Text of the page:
U.S. manufacturing declined at its sharpest rate in three years in August and construction spending decreased across the board in July, according to reports released by The Institute for Supply Management and the Commerce Department, respectively.
The reports come on the day the Democratic National Convention convenes and may be strong signals that the August jobs report that will be released on Friday, the morning after President Barack Obama addresses the DNC, will be disappointing.
According to The Institute for Supply Management, the index of national factory activity fell to 49.6 in August from 49.8 in July, and a reading below 50 indicates contraction in the manufacturing sector.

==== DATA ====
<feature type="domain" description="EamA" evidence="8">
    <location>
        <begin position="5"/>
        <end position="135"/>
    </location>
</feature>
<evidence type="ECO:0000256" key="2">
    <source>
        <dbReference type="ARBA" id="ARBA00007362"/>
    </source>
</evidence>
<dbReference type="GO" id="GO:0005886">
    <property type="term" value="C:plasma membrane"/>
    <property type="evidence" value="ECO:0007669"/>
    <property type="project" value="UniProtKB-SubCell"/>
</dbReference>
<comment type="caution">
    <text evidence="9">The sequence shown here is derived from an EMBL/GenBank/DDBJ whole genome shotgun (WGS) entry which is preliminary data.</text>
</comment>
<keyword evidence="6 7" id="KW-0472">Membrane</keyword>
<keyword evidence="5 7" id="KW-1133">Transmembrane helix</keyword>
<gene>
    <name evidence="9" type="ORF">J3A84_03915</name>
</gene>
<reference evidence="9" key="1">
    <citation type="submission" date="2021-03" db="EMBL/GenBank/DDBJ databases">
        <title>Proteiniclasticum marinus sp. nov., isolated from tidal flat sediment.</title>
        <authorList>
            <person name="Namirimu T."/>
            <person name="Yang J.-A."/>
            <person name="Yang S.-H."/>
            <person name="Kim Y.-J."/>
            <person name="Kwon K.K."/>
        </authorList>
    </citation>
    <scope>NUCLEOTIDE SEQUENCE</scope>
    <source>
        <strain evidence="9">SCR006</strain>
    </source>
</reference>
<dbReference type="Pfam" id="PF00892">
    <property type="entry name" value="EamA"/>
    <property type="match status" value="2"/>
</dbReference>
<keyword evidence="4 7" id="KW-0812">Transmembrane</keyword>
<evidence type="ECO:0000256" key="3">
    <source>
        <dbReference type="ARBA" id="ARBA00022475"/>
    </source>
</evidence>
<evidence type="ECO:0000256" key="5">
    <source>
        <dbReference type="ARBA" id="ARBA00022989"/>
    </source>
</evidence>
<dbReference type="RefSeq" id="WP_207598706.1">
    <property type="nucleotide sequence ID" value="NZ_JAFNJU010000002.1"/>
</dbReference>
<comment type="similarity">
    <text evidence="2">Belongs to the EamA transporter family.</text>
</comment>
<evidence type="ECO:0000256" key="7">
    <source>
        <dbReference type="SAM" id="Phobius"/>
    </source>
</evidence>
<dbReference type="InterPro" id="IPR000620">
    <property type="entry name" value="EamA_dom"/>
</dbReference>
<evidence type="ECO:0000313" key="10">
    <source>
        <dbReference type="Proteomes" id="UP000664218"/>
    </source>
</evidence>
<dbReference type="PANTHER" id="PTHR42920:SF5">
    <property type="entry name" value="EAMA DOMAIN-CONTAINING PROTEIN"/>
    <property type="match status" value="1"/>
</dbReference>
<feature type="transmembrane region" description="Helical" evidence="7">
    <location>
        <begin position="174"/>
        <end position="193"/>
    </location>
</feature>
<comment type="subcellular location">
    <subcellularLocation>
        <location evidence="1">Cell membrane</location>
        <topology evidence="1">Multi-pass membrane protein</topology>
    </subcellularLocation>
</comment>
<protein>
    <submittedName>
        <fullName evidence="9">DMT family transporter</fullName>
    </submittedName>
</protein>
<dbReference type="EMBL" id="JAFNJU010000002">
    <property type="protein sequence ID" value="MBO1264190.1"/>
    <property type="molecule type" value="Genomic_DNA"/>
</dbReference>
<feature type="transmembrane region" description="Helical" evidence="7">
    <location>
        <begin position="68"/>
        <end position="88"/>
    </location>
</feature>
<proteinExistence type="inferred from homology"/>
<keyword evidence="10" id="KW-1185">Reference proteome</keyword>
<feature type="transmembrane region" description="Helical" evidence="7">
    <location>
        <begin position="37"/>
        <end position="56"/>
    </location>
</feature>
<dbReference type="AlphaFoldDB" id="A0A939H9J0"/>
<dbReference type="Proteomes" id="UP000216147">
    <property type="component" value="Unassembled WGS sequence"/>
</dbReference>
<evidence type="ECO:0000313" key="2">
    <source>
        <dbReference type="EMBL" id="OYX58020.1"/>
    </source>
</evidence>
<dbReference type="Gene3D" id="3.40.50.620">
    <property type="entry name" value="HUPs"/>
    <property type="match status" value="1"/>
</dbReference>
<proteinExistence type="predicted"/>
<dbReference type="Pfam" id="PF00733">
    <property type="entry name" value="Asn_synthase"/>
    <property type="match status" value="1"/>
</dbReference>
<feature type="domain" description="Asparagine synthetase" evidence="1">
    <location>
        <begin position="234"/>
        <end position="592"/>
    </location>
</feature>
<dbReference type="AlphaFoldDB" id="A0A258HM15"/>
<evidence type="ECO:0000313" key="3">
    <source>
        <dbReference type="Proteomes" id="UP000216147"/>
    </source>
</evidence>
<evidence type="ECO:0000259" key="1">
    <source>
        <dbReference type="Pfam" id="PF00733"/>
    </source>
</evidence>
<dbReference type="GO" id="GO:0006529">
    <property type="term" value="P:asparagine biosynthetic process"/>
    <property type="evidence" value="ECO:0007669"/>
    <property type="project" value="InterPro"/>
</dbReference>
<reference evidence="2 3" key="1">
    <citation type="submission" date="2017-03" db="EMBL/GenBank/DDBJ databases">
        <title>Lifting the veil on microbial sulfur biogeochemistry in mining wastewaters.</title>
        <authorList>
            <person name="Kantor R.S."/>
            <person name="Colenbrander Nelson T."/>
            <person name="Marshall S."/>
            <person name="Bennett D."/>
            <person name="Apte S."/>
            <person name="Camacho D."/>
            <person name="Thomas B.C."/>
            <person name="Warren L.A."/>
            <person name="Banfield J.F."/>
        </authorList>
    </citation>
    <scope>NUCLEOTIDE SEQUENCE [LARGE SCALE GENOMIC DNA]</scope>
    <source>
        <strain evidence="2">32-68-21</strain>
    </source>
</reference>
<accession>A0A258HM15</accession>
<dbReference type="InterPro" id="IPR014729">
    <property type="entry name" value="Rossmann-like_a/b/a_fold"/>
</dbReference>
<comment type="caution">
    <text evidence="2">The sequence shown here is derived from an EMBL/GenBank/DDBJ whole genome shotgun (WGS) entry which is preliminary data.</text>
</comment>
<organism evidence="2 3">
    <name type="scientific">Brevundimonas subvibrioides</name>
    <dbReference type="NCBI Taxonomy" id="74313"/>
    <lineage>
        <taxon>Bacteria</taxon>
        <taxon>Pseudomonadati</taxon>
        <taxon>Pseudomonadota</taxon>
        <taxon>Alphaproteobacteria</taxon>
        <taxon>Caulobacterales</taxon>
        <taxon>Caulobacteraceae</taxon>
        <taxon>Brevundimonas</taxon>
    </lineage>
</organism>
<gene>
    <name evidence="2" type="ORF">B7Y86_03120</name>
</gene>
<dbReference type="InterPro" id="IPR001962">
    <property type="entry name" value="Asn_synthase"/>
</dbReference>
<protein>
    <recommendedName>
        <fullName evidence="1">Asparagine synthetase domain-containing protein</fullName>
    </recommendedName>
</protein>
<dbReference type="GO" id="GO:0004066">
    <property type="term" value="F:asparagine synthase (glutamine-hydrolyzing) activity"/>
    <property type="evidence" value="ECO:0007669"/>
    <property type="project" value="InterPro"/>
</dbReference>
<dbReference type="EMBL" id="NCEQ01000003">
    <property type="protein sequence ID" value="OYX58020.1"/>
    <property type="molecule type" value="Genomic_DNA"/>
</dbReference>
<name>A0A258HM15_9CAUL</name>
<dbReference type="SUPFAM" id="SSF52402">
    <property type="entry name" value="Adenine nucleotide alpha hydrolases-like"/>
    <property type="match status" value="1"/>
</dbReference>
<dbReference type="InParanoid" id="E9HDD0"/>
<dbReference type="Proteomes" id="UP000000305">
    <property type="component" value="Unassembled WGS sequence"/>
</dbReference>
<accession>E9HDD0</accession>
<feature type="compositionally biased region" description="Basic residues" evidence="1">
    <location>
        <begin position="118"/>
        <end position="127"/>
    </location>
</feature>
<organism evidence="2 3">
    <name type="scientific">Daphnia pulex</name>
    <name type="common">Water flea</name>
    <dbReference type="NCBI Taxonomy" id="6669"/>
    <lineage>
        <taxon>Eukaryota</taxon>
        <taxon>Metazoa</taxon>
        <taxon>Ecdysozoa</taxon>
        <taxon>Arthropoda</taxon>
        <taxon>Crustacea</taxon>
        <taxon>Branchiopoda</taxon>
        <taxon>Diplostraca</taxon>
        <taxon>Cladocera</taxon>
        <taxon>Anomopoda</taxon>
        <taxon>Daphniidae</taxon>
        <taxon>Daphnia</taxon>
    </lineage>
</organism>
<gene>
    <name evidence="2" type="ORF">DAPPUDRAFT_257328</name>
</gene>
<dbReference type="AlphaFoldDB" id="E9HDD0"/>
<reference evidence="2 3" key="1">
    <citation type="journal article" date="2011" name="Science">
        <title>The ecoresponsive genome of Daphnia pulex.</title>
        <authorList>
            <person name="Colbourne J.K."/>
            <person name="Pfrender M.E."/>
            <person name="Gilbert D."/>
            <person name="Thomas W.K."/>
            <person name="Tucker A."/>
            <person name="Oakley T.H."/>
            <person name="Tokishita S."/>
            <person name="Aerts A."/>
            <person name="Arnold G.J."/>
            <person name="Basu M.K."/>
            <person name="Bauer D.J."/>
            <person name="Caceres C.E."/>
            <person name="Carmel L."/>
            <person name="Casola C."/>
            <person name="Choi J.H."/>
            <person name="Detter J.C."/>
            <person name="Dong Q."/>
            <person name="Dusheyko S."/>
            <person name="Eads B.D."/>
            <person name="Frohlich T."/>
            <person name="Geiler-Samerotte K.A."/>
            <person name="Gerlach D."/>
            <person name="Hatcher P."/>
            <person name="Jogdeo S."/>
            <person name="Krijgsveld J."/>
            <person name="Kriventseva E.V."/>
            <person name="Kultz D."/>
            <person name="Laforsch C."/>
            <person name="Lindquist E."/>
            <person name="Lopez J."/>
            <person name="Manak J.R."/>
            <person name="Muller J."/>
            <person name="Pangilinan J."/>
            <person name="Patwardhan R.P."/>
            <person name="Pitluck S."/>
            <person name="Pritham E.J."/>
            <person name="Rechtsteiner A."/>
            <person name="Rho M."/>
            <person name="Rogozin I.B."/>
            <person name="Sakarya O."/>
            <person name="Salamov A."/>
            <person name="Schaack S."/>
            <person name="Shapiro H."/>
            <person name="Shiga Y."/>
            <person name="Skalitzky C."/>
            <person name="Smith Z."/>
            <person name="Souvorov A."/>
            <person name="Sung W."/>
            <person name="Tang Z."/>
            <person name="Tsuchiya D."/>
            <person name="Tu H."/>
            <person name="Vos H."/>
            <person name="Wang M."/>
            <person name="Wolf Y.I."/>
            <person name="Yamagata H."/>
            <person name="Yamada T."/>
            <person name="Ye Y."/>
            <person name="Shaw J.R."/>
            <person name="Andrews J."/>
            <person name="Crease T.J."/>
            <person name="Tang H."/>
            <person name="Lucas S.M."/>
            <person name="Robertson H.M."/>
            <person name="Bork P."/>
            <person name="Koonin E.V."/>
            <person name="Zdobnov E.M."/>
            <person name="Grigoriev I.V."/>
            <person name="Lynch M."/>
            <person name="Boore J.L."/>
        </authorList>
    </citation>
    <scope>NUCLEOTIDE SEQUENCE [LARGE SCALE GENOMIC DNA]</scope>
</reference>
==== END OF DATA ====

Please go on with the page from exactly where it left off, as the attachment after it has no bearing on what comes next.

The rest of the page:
Furthermore, the index’s employment component was at its lowest since November of 2009 and the “new orders” index fell to its lowest point since April of 2009.
According to the U.S. Commerce Department, construction spending fell in the private and public sectors, dropping 0.9 percent to the lowest level since April.
Even worse, construction spending fell across the board in July:
Private construction dropped 1.2 percent.
Private nonresidential construction spending slipped 0.9 percent
Outlays on Residential projects dropped 1.6 percent.
Spending on public sector construction dipped 0.4 percent.
Outlays on federal government projects fell 1.3 percent.
Spending on state and local government projects dropped by 0.3 percent.
These numbers reflect a struggling economy and why Obama is running on anything but his economy. They also explain why Obama’s surrogates have had trouble answering whether Americans are better off today than they were four years ago.
Photo credit: Dean Jeffrey